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Whooping cough


Whooping cough is a serious illness caused by germs (bacteria) that get into the lungs and breathing tubes. It is called whooping cough because, when people have it, they cough a lot, and, in between coughs, they make a “whoop” sound when gasping for air. Whooping cough is also called pertussis, because it is caused by a bacteria named Bordetella pertussis.

Anyone can catch whooping cough

Whooping cough is spread through the air by coughing and sneezing. It is very contagious, spreading easily from person to person. The bacteria lives in the saliva in the mouth and the mucus in the nose. When infected people cough or sneeze, they can spread the germs to anyone around them.

A serious illness

Whooping cough can trigger coughing so severe that it causes vomiting and broken ribs. The cough can last for weeks or months. Whooping cough can be fatal.

Whooping cough is most dangerous for babies. More than half of babies younger than one year old who get whooping cough end up in the hospital. Babies can die from whooping cough or have serious health problems, such as seizures or brain damage.

You and your child could be at risk

Although whooping cough is most dangerous for babies, anyone can become seriously ill from it. In recent years, there has been an increase in the number of infants with whooping cough, because resistance to the disease in adults has been fading.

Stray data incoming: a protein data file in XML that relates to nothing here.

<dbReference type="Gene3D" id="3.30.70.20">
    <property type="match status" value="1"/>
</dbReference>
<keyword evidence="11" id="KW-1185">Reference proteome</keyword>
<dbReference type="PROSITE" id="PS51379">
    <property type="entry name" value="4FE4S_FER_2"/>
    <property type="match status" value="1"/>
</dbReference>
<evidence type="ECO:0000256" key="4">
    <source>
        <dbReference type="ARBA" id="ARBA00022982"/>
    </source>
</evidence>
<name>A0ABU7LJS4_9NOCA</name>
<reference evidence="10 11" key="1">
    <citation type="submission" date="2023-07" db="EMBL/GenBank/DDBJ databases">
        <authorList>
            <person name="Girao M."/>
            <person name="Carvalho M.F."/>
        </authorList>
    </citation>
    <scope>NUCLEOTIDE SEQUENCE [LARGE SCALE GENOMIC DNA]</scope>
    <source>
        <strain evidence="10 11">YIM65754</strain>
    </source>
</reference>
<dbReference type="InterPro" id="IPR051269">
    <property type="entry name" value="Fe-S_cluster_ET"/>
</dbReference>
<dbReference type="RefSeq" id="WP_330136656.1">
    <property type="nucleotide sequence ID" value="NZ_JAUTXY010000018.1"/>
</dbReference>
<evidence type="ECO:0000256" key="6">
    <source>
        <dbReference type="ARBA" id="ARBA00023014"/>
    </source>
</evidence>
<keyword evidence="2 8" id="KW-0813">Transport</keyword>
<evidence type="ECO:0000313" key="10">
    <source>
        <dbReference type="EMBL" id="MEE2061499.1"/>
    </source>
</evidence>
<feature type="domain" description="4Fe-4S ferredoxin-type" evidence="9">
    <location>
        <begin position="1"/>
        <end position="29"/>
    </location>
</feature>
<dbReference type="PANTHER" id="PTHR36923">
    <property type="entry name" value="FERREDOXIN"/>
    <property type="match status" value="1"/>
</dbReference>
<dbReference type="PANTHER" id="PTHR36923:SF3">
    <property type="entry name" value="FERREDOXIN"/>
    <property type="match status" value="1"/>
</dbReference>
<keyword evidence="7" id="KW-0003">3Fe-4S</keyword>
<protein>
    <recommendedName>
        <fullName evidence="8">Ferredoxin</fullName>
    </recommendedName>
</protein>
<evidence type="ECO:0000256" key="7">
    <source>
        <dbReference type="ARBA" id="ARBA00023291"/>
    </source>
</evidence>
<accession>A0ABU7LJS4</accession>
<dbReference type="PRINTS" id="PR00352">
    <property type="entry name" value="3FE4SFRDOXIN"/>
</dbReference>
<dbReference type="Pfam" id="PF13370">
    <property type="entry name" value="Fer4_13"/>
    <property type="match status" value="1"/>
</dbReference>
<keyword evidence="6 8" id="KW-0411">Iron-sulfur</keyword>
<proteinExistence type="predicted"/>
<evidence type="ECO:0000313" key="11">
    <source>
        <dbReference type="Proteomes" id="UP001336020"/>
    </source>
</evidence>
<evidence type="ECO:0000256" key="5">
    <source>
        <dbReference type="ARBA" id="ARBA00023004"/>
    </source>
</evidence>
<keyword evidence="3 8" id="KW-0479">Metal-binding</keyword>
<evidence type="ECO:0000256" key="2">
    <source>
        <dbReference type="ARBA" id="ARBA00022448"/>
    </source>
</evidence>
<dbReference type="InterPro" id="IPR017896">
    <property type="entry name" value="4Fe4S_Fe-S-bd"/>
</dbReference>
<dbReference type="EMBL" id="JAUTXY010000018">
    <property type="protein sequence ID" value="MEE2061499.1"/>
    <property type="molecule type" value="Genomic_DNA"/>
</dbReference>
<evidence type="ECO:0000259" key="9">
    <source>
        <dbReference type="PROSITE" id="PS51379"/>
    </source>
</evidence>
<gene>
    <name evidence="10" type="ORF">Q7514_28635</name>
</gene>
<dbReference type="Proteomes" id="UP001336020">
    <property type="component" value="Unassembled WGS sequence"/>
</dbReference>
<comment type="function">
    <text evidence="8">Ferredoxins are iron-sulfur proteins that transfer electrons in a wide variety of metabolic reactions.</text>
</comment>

How to protect yourself and others

You can protect yourself and others by getting vaccinated. All babies, children, and teens should get vaccinated as part of their regular checkups. The US Centers for Disease Control and Prevention (CDC) recommend that adults 19 years or older who did not receive Tdap as a preteen or teen should receive a single dose of Tdap. Pregnant women should receive a dose of Tdap during each pregnancy, preferably at 27 through 36 weeks. This helps increase the amount of disease protection passed to the baby.

The Tdap vaccine gets its name from the fact that it protects against 3 diseases— tetanus (lockjaw), diphtheria, and pertussis (whooping cough). Diphtheria, like pertussis, is spread through person-to-person contact. Diphtheria is rare in the United States as a result of widespread vaccination against the disease.

Tetanus is a serious infection caused by a germ called Clostridium tetani that gets into a wound and releases a toxin that affects the brain and nervous system. It causes stiffness in the muscles and in some cases can lead to death.


St. Jude offers free Tdap vaccinations for parents and other adult caregivers. If you have questions about the Tdap vaccine or how you can get the shot, talk to your doctor or the staff in your child’s primary St. Jude clinic.



This document is not intended to take the place of the care and attention of your personal physician or other professional medical services. Our aim is to promote active participation in your care and treatment by providing information and education. Questions about individual health concerns or specific treatment options should be discussed with your physician.

St. Jude complies with health care-related federal civil rights laws and does not discriminate on the basis of race, color, national origin, age, disability, or sex.

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